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Why We Stop Tracking Time

Published by Scott Becker on
Why We Stop Tracking Time

Some people start out with the best intentions to track their time. The reasons could include billing for time or trying to improve some aspect of life, work, or general effectiveness. And sometimes, for whatever reason, they fall off the wagon and stop. Why?


The classic motivation for time tracking is billable hours. If tracking your time is directly correlated with how much you get paid, you’ll likely have no issues remembering to track it. But what if that reason isn’t there? Maybe you are an employee and your boss asked you to track your time. If you stop one day, and no one says anything, your motivation for continuing might evaporate.

No Time-Based Billing

Maybe you charge clients for services, but you’ve moved away from billing directly for time spent. In that case, there’s no motivation for tracking exact time per client project, from an invoicing perspective.

But from a profitability perspective, it’s still important to measure the time spent to generate a given amount of revenue. Otherwise, you’re flying blind or just relying on a general feeling. Speaking of feelings…

Negative Feelings

For some people I’ve talked to, there are negative feelings around tracking time when it highlights hours wasted on something that ultimately wasn’t useful, or spent it on dull work. This pain pushes a person to stop tracking time altogether because who wants to be generating negative feelings while working?

Ironically, highlighting wasted or less-than-optimal usage of time is exactly the reason to track it. You can’t manage what you don’t measure. And yet, shining a spotlight on time waste contributes to the halting of measurement.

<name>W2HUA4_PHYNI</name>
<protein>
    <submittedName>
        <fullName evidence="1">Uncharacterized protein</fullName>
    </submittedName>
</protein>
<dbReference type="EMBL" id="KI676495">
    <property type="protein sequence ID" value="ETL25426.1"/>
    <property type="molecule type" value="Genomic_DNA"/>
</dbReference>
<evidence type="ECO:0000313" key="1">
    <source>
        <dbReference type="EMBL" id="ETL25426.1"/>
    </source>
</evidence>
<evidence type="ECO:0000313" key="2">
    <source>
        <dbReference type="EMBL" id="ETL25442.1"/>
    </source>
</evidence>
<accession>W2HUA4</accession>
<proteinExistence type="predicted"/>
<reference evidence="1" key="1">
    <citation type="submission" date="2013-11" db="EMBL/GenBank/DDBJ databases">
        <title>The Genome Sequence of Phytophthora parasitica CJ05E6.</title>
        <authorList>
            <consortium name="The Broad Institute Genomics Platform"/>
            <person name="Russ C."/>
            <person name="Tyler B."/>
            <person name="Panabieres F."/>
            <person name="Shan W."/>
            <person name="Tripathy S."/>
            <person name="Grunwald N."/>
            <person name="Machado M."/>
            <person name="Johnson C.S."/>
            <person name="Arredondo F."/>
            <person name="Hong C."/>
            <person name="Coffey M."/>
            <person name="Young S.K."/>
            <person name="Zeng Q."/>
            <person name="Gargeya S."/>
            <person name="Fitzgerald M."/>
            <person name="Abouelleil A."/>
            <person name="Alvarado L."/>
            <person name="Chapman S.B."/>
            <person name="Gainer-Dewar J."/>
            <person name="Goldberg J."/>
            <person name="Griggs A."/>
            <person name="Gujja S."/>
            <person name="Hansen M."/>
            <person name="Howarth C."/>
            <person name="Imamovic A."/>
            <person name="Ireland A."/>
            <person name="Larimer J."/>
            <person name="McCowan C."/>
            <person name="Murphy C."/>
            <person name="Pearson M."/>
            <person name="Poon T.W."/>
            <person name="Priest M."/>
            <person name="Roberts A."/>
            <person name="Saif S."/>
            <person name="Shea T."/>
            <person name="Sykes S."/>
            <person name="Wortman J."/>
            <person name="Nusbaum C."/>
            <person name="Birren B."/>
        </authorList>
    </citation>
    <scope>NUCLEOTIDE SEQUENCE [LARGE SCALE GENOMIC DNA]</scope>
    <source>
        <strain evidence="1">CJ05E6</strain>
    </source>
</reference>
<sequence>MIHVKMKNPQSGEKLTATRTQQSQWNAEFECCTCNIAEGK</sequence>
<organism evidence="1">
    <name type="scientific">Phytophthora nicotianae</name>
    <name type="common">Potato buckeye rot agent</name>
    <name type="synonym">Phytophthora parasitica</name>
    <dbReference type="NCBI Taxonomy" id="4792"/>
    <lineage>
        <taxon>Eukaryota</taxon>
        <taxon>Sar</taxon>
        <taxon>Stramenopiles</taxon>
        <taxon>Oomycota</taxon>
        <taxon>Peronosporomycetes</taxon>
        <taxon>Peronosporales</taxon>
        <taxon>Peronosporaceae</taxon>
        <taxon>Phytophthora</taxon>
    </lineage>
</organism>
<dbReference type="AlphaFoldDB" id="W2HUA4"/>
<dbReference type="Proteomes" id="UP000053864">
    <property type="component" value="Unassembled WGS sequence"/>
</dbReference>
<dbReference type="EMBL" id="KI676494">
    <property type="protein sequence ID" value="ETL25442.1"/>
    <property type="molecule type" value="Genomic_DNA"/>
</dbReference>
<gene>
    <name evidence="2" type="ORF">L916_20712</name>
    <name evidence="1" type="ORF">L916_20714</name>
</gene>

Sometimes, you just forget. Maybe something came along and changed up your routine, and the normal trigger for remembering to track your time didn’t occur. Maybe there was nothing reminding you to do it.

Humans are fallible. Manually tracking time every single day, or at least every work day, requires discipline and intention. If you are reacting to randomness as part of your daily life, it can be easy to simply forget to track your time, and by the next day, you may only vaguely recall what you did the day before.

Too Busy

Maybe there’s too much to do in your schedule, and you’re struggling to keep up. Tracking time itself takes time. If you don’t manage your schedule and carve out specific time to plan your day and record how much time you spend doing your tasks, you’ll find you lack any time left to track it.


It’s quite easy to tell yourself, “No big deal, I’ll get to that tomorrow.” The next day arrives, and a new top priority takes all of your attention. Before you know it, it’s been multiple days. The longer you put it off, the harder it is to recall what you did or be accurate about how long you spent doing something.

What about you?

Do you track your time? Have you stuck to it? Have you tried and failed? I’d love to know your problems or solutions!

What did we miss?

Please let us know by tweeting to @shoutbase on Twitter.

Scott Becker

Co-founder of Shoutbase and Olio Apps.

LinkedIn: @scottbecker

Twitter: @sbecker

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